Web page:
LOS ANGELES — Based on Philip Roth’s Pulitzer Prize-winning novel, “American Pastoral” (opening Friday) is focused on the life of Seymour “Swede” Levov, a champion high school athlete who marries a gorgeous Miss New Jersey and ends up running his father’s successful glove manufacturing business in Newark.
Set in the 1960s, the film reveals how the Levovs’ seemingly perfect family life is shattered when their only child, a daughter named Merry, becomes extremely radicalized inthe anti-Vietnam War movement — leading her to workwith domestic terrorists who commit acts of brutal, deadly violence.
Along with portraying the Swede, Ewan McGregor also makes his feature film directorial debut in “American Pastoral,” joined by Oscar winner Jennifer Connelly playing his wife, Dawn, and Dakota Fanning as Merry.
Long attached first for the acting job on the movie, McGregor explained his reasons for jumping behind the camera as well.
“I wanted to direct for so long, and the planets sort of lined up to give me this opportunity. What grabbed me about the story initially was the relationship between the father and his daughter. I’m a dad of four girls, so I know very much about that relationship and how powerful it is and special and unique it is.
“I was heartbroken when I read the script about this poor man and his poor daughter, but I also felt so much for all the characters in the piece. I could really see it in my head.
“When the film wasn’t being made, I saw it was suddenly my opportunity. [Chicago native] Tom Rosenberg at Lakeshore Entertainment put his trust in me. It was very much his baby. He had secured the rights to Philip Roth’s novel very early on, and he’s been trying to make it for 15 years.”
As for Roth himself, McGregor admitted he would really like to meet him — even if the experience might intimidate him a bit. While the author already has sent word through his agent that he’s pleased with the way his novel was interpreted on the big screen, McGregor still has a bit of trepidation.
“I’m glad he liked it, but I still would be a little uncomfortable discussing it with him. … I would have felt a great sense of failure if he had not like it.
“Of course in the final analysis it was myinterpretation of his novel. Yet at the same time, I wanted it to reflect his novel, and have a certain Roth-iness to it.”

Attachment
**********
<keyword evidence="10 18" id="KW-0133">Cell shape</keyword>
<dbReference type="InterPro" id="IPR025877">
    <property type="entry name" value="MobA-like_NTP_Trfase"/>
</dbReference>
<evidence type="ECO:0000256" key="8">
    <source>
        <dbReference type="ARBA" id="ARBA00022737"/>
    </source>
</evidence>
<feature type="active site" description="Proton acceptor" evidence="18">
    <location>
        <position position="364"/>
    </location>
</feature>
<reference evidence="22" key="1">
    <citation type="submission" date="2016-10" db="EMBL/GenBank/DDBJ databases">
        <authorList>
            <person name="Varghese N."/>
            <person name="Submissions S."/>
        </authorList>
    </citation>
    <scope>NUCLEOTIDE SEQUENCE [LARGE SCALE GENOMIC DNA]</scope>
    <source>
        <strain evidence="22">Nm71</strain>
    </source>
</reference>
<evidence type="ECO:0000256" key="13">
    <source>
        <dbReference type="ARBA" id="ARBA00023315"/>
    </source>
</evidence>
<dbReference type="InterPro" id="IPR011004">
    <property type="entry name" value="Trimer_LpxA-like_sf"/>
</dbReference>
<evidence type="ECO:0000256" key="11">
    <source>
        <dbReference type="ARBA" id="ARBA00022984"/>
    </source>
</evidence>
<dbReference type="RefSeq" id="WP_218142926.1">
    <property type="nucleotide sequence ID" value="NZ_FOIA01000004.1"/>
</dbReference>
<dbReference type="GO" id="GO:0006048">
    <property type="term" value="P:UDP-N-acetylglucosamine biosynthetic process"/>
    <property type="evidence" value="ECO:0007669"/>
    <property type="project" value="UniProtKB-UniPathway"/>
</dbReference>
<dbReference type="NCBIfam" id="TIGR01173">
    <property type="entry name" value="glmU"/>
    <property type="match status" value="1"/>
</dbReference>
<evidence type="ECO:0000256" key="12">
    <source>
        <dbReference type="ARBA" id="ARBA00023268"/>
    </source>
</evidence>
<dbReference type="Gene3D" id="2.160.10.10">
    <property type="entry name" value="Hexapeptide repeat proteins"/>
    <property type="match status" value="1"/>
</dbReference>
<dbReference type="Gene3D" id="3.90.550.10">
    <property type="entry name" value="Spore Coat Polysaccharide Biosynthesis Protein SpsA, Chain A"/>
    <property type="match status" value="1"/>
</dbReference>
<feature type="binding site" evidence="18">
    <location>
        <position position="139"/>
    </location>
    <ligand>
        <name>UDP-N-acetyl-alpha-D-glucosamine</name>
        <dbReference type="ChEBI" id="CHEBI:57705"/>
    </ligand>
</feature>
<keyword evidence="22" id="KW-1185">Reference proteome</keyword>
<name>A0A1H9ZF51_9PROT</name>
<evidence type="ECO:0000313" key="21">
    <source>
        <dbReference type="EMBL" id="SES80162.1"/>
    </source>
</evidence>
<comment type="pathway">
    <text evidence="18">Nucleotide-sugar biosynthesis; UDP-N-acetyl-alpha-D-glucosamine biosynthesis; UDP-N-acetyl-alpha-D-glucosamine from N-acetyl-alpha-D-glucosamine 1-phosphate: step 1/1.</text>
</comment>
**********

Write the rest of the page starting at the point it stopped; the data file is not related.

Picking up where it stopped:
As McGregor considered the radical politics aspect of the story, he learned a lot of things about America in the 1960s he previously hadn’t known.
“It was such a tough time. … There was such an incredible amount of bombings that went on at that time. I had no idea. I knew about Vietnam and the politics affected by Vietnam in the U.S. I also had a strong sense of America in the ’50s — the post-war America when America had won the war and anything was possible.
“But the bombings in the U.S. took me by surprise. … We found this incredible piece of of footage where the newscaster is going, ‘Between May of last year and June of this year, there have been over 4,000 bombings in the United States of America.’
“I was gobsmacked! Over 4,000 bombings! I have always assumed that 9/11 was the first attack on American soil. But here we have so many bombings going off. Of course individually, not to the same scale of 9/11 — but still quite the revelation for me.”
Fanning, who had the very intense role of Merry Levov, said she didn’t want the fact her character stutters for much ofthe early stages of the movie become too big a deal.
“I watched a lot of videos [of people with stutters], and Ewan and I talked about it. But I kind of let it happen. I didn’t want to overthink it. I didn’t want it to become about the stutter — it’s much more about what Merry is saying in those scenes. I didn’t want to make it too technical.”
The actress also agreed with McGregor that his personal family situation was a big plus to him understanding the nature of the relationship between “Swede” and his daughter.
“As the father to four daughters, I think that gives him a level of understanding of young women that somebody who is not the father of four daughters might not have.”
As for Philip Roth, Fanning laughed when asked what she would have liked to ask Roth about “American Pastoral.” Noting that she has yet to meet the author, the actress said, “I probably would talk to him about something other than the book, just to throw him off. People probably always ask him about his books, and he’s probably silently begging for people to ask him about something else.
“That’s the thing when you’re so talented, as is Philip Roth. It’s the things that reveal your talents that are all people want to discuss!”